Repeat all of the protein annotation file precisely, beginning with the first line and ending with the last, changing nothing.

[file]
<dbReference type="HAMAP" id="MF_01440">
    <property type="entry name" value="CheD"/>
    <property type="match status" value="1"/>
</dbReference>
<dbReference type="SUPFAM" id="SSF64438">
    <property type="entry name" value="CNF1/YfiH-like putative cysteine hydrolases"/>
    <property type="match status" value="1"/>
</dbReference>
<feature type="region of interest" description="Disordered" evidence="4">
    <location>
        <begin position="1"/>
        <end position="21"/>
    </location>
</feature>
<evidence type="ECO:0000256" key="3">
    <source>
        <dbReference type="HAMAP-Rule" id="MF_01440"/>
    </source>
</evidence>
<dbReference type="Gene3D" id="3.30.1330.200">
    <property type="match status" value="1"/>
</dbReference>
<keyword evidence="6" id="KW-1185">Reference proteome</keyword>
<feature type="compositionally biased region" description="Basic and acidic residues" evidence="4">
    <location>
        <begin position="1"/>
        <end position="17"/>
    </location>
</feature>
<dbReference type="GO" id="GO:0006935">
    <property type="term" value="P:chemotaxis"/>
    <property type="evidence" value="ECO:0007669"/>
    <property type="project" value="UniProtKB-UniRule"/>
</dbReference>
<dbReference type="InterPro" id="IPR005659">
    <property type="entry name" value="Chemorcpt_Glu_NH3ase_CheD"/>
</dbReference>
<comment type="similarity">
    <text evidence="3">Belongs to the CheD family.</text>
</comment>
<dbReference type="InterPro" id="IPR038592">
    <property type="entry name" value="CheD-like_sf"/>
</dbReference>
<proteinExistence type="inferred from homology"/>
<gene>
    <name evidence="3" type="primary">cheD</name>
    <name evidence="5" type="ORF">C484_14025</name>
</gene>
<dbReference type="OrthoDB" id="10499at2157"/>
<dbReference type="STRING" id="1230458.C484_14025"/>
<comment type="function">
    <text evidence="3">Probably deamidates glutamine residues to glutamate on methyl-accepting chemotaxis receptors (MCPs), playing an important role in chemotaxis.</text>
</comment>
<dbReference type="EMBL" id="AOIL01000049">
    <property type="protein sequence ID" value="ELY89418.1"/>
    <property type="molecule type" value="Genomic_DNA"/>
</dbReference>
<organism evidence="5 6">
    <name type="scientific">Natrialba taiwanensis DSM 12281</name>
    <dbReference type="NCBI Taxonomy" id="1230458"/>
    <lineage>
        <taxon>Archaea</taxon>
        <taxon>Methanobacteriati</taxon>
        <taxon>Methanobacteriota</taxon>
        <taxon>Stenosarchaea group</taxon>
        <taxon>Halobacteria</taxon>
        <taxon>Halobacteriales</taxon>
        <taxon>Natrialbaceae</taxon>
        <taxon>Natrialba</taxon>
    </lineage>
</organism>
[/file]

<dbReference type="HAMAP" id="MF_01440">
    <property type="entry name" value="CheD"/>
    <property type="match status" value="1"/>
</dbReference>
<dbReference type="SUPFAM" id="SSF64438">
    <property type="entry name" value="CNF1/YfiH-like putative cysteine hydrolases"/>
    <property type="match status" value="1"/>
</dbReference>
<feature type="region of interest" description="Disordered" evidence="4">
    <location>
        <begin position="1"/>
        <end position="21"/>
    </location>
</feature>
<evidence type="ECO:0000256" key="3">
    <source>
        <dbReference type="HAMAP-Rule" id="MF_01440"/>
    </source>
</evidence>
<dbReference type="Gene3D" id="3.30.1330.200">
    <property type="match status" value="1"/>
</dbReference>
<keyword evidence="6" id="KW-1185">Reference proteome</keyword>
<feature type="compositionally biased region" description="Basic and acidic residues" evidence="4">
    <location>
        <begin position="1"/>
        <end position="17"/>
    </location>
</feature>
<dbReference type="GO" id="GO:0006935">
    <property type="term" value="P:chemotaxis"/>
    <property type="evidence" value="ECO:0007669"/>
    <property type="project" value="UniProtKB-UniRule"/>
</dbReference>
<dbReference type="InterPro" id="IPR005659">
    <property type="entry name" value="Chemorcpt_Glu_NH3ase_CheD"/>
</dbReference>
<comment type="similarity">
    <text evidence="3">Belongs to the CheD family.</text>
</comment>
<dbReference type="InterPro" id="IPR038592">
    <property type="entry name" value="CheD-like_sf"/>
</dbReference>
<proteinExistence type="inferred from homology"/>
<gene>
    <name evidence="3" type="primary">cheD</name>
    <name evidence="5" type="ORF">C484_14025</name>
</gene>
<dbReference type="OrthoDB" id="10499at2157"/>
<dbReference type="STRING" id="1230458.C484_14025"/>
<comment type="function">
    <text evidence="3">Probably deamidates glutamine residues to glutamate on methyl-accepting chemotaxis receptors (MCPs), playing an important role in chemotaxis.</text>
</comment>
<dbReference type="EMBL" id="AOIL01000049">
    <property type="protein sequence ID" value="ELY89418.1"/>
    <property type="molecule type" value="Genomic_DNA"/>
</dbReference>
<organism evidence="5 6">
    <name type="scientific">Natrialba taiwanensis DSM 12281</name>
    <dbReference type="NCBI Taxonomy" id="1230458"/>
    <lineage>
        <taxon>Archaea</taxon>
        <taxon>Methanobacteriati</taxon>
        <taxon>Methanobacteriota</taxon>
        <taxon>Stenosarchaea group</taxon>
        <taxon>Halobacteria</taxon>
        <taxon>Halobacteriales</taxon>
        <taxon>Natrialbaceae</taxon>
        <taxon>Natrialba</taxon>
    </lineage>
</organism>